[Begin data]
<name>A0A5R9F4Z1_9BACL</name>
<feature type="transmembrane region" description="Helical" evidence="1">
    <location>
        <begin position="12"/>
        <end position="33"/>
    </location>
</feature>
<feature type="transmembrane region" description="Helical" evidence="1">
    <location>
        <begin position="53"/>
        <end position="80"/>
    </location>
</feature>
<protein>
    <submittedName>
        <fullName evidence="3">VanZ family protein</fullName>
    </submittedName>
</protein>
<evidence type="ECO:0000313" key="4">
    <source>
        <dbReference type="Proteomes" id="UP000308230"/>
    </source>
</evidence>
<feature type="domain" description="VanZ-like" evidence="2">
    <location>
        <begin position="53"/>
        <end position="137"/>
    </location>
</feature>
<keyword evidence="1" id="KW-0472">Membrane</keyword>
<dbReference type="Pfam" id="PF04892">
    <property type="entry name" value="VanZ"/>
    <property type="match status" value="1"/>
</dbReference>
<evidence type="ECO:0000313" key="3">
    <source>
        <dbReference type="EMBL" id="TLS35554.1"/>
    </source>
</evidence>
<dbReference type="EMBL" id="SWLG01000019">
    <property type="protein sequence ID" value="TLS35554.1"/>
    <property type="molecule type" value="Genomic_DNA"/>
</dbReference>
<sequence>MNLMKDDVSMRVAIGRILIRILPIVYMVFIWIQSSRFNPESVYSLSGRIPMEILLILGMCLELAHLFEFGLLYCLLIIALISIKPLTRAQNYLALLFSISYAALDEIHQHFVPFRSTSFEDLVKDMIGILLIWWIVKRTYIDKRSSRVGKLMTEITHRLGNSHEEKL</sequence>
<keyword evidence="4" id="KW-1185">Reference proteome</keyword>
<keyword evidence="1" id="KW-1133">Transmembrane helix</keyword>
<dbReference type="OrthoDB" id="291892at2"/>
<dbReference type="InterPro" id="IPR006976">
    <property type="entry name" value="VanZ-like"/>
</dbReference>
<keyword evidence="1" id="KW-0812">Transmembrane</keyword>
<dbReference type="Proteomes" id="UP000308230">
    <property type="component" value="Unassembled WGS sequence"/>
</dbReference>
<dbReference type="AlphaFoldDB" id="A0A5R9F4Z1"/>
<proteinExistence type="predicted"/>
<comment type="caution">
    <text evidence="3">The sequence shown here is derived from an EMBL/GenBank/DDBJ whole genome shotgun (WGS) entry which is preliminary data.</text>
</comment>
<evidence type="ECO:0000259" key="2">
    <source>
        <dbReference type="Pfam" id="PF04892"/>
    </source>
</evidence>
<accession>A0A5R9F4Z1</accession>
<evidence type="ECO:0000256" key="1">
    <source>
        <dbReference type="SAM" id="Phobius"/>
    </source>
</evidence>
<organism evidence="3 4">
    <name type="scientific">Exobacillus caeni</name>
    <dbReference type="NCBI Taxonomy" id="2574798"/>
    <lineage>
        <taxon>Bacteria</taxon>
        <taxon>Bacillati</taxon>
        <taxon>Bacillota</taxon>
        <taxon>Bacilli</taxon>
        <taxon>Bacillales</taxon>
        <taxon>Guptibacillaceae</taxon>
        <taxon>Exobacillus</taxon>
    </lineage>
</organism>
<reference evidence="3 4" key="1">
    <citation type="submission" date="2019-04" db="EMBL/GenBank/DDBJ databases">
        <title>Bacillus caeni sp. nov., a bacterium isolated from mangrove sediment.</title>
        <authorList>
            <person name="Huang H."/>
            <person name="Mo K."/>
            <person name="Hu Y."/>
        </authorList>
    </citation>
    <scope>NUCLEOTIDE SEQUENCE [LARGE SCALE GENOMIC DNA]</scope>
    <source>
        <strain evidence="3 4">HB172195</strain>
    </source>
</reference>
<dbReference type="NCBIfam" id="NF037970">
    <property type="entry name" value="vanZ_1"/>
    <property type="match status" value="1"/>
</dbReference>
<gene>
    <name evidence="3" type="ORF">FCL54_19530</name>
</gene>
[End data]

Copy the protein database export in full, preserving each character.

<name>A0A5R9F4Z1_9BACL</name>
<feature type="transmembrane region" description="Helical" evidence="1">
    <location>
        <begin position="12"/>
        <end position="33"/>
    </location>
</feature>
<feature type="transmembrane region" description="Helical" evidence="1">
    <location>
        <begin position="53"/>
        <end position="80"/>
    </location>
</feature>
<protein>
    <submittedName>
        <fullName evidence="3">VanZ family protein</fullName>
    </submittedName>
</protein>
<evidence type="ECO:0000313" key="4">
    <source>
        <dbReference type="Proteomes" id="UP000308230"/>
    </source>
</evidence>
<feature type="domain" description="VanZ-like" evidence="2">
    <location>
        <begin position="53"/>
        <end position="137"/>
    </location>
</feature>
<keyword evidence="1" id="KW-0472">Membrane</keyword>
<dbReference type="Pfam" id="PF04892">
    <property type="entry name" value="VanZ"/>
    <property type="match status" value="1"/>
</dbReference>
<evidence type="ECO:0000313" key="3">
    <source>
        <dbReference type="EMBL" id="TLS35554.1"/>
    </source>
</evidence>
<dbReference type="EMBL" id="SWLG01000019">
    <property type="protein sequence ID" value="TLS35554.1"/>
    <property type="molecule type" value="Genomic_DNA"/>
</dbReference>
<sequence>MNLMKDDVSMRVAIGRILIRILPIVYMVFIWIQSSRFNPESVYSLSGRIPMEILLILGMCLELAHLFEFGLLYCLLIIALISIKPLTRAQNYLALLFSISYAALDEIHQHFVPFRSTSFEDLVKDMIGILLIWWIVKRTYIDKRSSRVGKLMTEITHRLGNSHEEKL</sequence>
<keyword evidence="4" id="KW-1185">Reference proteome</keyword>
<keyword evidence="1" id="KW-1133">Transmembrane helix</keyword>
<dbReference type="OrthoDB" id="291892at2"/>
<dbReference type="InterPro" id="IPR006976">
    <property type="entry name" value="VanZ-like"/>
</dbReference>
<keyword evidence="1" id="KW-0812">Transmembrane</keyword>
<dbReference type="Proteomes" id="UP000308230">
    <property type="component" value="Unassembled WGS sequence"/>
</dbReference>
<dbReference type="AlphaFoldDB" id="A0A5R9F4Z1"/>
<proteinExistence type="predicted"/>
<comment type="caution">
    <text evidence="3">The sequence shown here is derived from an EMBL/GenBank/DDBJ whole genome shotgun (WGS) entry which is preliminary data.</text>
</comment>
<evidence type="ECO:0000259" key="2">
    <source>
        <dbReference type="Pfam" id="PF04892"/>
    </source>
</evidence>
<accession>A0A5R9F4Z1</accession>
<evidence type="ECO:0000256" key="1">
    <source>
        <dbReference type="SAM" id="Phobius"/>
    </source>
</evidence>
<organism evidence="3 4">
    <name type="scientific">Exobacillus caeni</name>
    <dbReference type="NCBI Taxonomy" id="2574798"/>
    <lineage>
        <taxon>Bacteria</taxon>
        <taxon>Bacillati</taxon>
        <taxon>Bacillota</taxon>
        <taxon>Bacilli</taxon>
        <taxon>Bacillales</taxon>
        <taxon>Guptibacillaceae</taxon>
        <taxon>Exobacillus</taxon>
    </lineage>
</organism>
<reference evidence="3 4" key="1">
    <citation type="submission" date="2019-04" db="EMBL/GenBank/DDBJ databases">
        <title>Bacillus caeni sp. nov., a bacterium isolated from mangrove sediment.</title>
        <authorList>
            <person name="Huang H."/>
            <person name="Mo K."/>
            <person name="Hu Y."/>
        </authorList>
    </citation>
    <scope>NUCLEOTIDE SEQUENCE [LARGE SCALE GENOMIC DNA]</scope>
    <source>
        <strain evidence="3 4">HB172195</strain>
    </source>
</reference>
<dbReference type="NCBIfam" id="NF037970">
    <property type="entry name" value="vanZ_1"/>
    <property type="match status" value="1"/>
</dbReference>
<gene>
    <name evidence="3" type="ORF">FCL54_19530</name>
</gene>